Given the expanded medical coverage provided for under the Affordable Care Act (“ACA”), the question has arisen as to the effect of this coverage on a personal injury plaintiff’s ability to recover future medical costs. Specifically, the ACA mandates all persons to carry health insurance and precludes insurance companies from denying coverage based on pre-existing conditions. Therefore, the ACA creates the legal argument that a personal injury Plaintiff’s damages for future medical costs should be limited to no more than the costs of their insurance premiums and deductibles. As such, the ACA provides defendants with a potential defense to limit recovery.
Presently though, no Pennsylvania court has yet to address this issue. Nonetheless, this issue has been addressed by other state courts. For example:
- In a series of medical malpractice actions, the Minnesota courts considered any limitations the ACA placed on the recovery of future damage. In these cases, the defendants argued that future medical expenses should be limited because Plaintiff is not required to pay the full price of projected medical services under the ACA. They further argued that failing to reduce damages would result in a windfall to plaintiffs. Ultimately, though, the courts held that the state’s collateral source law precludes any reduction in a potential award for future medical expenses.
- While not ruling on the issue, New York courts have commented on this issue. In Caronia, the plaintiffs, smokers for 20+ years or more but had not yet been diagnosed with a smoking-related disease, sought to recover the cost of monitoring for future diseases. The court ruled that they could not because the plaintiffs had not yet sustained an injury. In a dissenting opinion, Chief Judge Lippman commented on defendants’ argument that future medicals should be limited under the terms of the ACA, as the plaintiffs would soon be able to obtain free access to such monitoring. While generally finding the argument unpersuasive, he acknowledged that there was a potential for an offset under the law for a reduction of the plaintiffs’ damages. In Cowden, Plaintiff sought to exclude evidence of potential coverage for future medical bills under the Affordable Care Act. The court deferred ruling, but stated that if the issue of future damages arises at trial, Defendant may be able to introduce the Affordable Care Act as a defense if it can come forward with authority that any coverage under Affordable Care Act does not constitute a collateral source.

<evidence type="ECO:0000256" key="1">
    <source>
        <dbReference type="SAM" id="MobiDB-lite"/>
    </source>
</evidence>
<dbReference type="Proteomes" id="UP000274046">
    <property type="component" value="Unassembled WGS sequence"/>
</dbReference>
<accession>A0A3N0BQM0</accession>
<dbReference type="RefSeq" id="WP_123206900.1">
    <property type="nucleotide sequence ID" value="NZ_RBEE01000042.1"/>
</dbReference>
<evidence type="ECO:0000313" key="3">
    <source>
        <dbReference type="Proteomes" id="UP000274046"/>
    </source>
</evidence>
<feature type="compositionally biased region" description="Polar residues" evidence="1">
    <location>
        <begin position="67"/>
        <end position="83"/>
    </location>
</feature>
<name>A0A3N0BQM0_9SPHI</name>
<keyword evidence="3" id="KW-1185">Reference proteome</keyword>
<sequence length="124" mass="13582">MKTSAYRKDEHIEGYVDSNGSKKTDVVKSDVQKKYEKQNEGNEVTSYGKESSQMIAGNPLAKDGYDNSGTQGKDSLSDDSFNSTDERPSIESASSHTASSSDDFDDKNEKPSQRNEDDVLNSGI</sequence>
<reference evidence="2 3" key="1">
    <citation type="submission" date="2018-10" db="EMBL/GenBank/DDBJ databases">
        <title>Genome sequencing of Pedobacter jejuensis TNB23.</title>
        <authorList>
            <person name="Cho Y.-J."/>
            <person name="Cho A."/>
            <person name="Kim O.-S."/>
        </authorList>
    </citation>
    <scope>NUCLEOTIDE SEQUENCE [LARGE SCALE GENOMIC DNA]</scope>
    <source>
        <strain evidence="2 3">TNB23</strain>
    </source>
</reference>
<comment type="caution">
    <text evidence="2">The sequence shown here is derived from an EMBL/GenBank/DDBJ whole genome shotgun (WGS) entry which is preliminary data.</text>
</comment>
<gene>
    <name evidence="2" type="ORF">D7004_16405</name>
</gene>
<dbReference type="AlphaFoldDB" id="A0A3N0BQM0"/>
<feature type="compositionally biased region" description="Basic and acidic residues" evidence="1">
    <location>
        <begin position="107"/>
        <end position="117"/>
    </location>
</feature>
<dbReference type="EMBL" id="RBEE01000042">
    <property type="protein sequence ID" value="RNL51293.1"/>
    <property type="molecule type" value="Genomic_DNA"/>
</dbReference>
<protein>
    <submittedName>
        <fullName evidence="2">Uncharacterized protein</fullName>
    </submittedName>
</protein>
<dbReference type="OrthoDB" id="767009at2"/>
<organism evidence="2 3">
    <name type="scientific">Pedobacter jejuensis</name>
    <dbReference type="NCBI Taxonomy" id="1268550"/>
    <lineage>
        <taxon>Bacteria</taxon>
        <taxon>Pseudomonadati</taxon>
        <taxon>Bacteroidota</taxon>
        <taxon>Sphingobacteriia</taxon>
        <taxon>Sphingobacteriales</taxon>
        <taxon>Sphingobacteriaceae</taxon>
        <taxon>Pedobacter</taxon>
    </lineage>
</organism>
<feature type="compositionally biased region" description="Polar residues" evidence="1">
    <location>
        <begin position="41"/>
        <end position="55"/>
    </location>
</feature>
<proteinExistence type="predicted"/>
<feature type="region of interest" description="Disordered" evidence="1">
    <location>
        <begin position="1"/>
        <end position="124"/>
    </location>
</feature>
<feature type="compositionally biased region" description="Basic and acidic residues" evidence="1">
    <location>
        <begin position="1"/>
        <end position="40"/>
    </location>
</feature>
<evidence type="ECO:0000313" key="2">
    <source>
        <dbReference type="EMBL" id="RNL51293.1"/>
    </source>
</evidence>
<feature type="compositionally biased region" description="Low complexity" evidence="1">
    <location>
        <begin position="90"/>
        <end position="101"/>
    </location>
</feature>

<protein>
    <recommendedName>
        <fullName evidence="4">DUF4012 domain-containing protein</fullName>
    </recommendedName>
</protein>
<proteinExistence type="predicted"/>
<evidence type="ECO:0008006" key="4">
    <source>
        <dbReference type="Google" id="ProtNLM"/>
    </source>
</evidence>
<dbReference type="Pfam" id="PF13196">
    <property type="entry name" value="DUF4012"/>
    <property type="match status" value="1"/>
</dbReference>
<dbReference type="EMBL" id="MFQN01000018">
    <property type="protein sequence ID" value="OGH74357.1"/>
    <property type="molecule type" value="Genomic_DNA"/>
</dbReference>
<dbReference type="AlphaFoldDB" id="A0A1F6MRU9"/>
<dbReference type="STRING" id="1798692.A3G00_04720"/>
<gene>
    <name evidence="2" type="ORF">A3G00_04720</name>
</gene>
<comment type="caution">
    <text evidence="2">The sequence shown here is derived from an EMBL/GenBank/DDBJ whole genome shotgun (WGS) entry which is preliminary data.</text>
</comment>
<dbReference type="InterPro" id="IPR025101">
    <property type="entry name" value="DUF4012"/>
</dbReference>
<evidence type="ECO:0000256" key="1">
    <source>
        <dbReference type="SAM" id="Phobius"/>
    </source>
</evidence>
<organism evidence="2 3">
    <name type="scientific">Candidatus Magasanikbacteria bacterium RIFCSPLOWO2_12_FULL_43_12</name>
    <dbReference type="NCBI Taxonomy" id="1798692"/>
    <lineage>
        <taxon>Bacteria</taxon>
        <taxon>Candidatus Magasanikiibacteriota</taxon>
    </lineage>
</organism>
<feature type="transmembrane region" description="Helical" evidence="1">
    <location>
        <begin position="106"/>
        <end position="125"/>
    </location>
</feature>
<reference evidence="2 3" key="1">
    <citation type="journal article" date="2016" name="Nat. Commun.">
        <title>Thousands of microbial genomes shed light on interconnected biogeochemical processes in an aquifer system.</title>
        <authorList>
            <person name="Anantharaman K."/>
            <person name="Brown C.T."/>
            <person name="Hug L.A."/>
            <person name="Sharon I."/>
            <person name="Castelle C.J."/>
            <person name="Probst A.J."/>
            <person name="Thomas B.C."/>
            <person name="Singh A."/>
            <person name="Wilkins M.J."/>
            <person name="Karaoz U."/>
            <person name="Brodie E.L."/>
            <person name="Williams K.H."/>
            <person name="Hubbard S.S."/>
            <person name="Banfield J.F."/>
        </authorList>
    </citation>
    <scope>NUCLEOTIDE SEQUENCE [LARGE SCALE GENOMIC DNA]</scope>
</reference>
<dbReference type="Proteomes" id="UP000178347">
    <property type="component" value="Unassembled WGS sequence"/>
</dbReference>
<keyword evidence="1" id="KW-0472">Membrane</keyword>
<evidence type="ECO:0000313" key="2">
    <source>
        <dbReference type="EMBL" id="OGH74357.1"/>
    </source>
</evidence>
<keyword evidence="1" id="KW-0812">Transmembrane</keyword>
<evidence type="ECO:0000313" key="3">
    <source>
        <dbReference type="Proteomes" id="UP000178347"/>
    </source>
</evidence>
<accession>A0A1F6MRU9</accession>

- Finally, an Alabama court touched upon this issue as well. At trial, the plaintiff argued that defendant should be precluded from arguing the possibility that the Plaintiff may have medical insurance coverage in the future under the new Affordable Care Act. The court precluded such discussion, stating that “the possibility of discounts on past or future medical expense and the possibility of future insurance coverage would be too speculative to be relevant, or if relevant at all, any probative value of this evidence is substantially outweighed by the danger of confusion of the issues and misleading the jury.”
Despite these cases touching upon this issue, by-in-large this is an undecided issue and is completely undeveloped in Pennsylvania. As such, until this issue is decided, personal injury defendants in Pennsylvania, and other states yet to decide this issue, should be cognizant of these potential defenses under the ACA.
 Halsne v. Health, 2014 U.S. Dist. LEXIS 37363, 27- (D. Minn. Mar. 21, 2014); Vasquez-Sierra v. Hennepin Faculty Assocs., No. 27-cv-12-1611, 2012 Minn. Dist. LEXIS 246, 2012 WL 7150829 (Minn. Dist. Ct. Dec. 14, 2012); see also Renswick v. Wenzel, 819 N.W.2d 198 (Minn. Ct. App. 2012).
 Caronia v Philip Morris USA, Inc., 5 N.E.3d 11, 19 (N.Y. 2013) (See dissenting opinion).
 Cowden v. BNSF Railway Company, 2013 U.S. Dist. LEXIS 155486, 54-55 (E.D.Mo., October 2013).
 Brewster v. Southern Home Rentals, LLC, 2012 U.S. Dist. LEXIS 173600 (M.D. Ala. Dec. 7, 2012).
Important Notice: This information is intended for general guidance only, and should not be used as a substitute for specific legal advice. For specific legal advice applicable to your situation, you should consult an attorney of your choice. Although believed to be accurate when written, no guarantee of completeness or accuracy to your particular circumstances should be implied. Laws, regulations, and court decisions in this area change frequently, and you should consult the attorney of your choice for up-to-date information.